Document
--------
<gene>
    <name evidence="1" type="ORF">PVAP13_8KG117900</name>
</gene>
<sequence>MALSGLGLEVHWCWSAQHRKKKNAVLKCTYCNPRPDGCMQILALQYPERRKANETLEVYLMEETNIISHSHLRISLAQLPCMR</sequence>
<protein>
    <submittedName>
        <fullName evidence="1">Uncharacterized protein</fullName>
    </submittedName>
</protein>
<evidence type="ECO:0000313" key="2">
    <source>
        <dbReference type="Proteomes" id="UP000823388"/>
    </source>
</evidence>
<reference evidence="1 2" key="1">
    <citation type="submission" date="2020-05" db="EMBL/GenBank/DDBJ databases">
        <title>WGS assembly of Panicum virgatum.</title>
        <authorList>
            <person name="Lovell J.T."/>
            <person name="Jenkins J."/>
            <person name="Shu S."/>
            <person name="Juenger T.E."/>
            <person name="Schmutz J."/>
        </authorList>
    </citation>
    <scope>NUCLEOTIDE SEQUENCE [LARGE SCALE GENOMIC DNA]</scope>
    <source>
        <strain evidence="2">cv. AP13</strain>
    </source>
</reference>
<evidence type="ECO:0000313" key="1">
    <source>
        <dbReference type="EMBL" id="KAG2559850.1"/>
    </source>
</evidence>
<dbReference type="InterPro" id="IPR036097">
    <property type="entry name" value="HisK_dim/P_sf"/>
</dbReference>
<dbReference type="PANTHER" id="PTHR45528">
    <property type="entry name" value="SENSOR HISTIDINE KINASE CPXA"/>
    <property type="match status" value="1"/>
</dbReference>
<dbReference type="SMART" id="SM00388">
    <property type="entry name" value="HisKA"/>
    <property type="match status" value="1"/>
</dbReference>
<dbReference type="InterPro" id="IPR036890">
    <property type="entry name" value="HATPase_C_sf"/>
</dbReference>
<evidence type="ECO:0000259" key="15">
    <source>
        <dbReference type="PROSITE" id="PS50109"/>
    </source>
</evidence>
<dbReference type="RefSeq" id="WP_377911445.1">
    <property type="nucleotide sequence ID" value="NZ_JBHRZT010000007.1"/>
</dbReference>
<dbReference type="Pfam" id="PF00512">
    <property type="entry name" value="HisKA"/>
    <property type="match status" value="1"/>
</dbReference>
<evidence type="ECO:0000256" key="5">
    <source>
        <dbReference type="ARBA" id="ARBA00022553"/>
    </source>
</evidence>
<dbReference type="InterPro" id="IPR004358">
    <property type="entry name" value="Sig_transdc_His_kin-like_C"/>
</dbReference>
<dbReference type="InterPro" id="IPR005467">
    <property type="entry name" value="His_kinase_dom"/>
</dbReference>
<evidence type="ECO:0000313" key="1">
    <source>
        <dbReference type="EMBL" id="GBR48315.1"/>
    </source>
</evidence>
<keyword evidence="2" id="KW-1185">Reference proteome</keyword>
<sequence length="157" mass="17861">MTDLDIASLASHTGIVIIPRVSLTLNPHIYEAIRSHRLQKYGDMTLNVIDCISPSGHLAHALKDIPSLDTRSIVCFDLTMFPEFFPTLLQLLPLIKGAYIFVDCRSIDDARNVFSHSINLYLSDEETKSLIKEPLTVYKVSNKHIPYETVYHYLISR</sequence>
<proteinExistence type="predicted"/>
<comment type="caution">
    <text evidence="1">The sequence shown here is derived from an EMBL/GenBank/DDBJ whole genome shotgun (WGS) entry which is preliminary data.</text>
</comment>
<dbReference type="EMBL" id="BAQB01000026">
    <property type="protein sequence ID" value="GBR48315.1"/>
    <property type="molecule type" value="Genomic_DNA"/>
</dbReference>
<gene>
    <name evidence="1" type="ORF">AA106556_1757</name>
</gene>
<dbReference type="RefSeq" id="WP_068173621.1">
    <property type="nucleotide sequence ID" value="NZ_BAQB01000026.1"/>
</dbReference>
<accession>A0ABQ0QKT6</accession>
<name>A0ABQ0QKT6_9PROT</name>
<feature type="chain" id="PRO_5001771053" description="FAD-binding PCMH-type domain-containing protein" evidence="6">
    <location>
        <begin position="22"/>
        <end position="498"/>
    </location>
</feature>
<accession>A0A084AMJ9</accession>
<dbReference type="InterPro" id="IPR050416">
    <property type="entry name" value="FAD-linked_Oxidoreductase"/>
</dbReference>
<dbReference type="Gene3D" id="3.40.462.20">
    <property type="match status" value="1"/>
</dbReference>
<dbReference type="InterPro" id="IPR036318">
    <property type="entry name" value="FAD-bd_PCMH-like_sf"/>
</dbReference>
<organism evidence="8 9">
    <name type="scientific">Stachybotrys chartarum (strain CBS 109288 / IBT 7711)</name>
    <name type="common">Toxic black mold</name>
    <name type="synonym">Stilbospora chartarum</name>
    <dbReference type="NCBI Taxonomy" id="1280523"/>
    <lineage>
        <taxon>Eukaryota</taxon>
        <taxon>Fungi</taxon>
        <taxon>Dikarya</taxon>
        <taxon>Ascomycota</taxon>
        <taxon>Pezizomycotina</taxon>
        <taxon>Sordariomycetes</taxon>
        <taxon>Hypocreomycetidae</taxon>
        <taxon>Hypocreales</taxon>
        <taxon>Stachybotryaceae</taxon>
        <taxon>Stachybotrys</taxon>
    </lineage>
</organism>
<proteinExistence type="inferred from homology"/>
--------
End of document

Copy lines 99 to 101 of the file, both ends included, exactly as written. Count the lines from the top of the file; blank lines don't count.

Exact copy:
        <end position="498"/>
    </location>
</feature>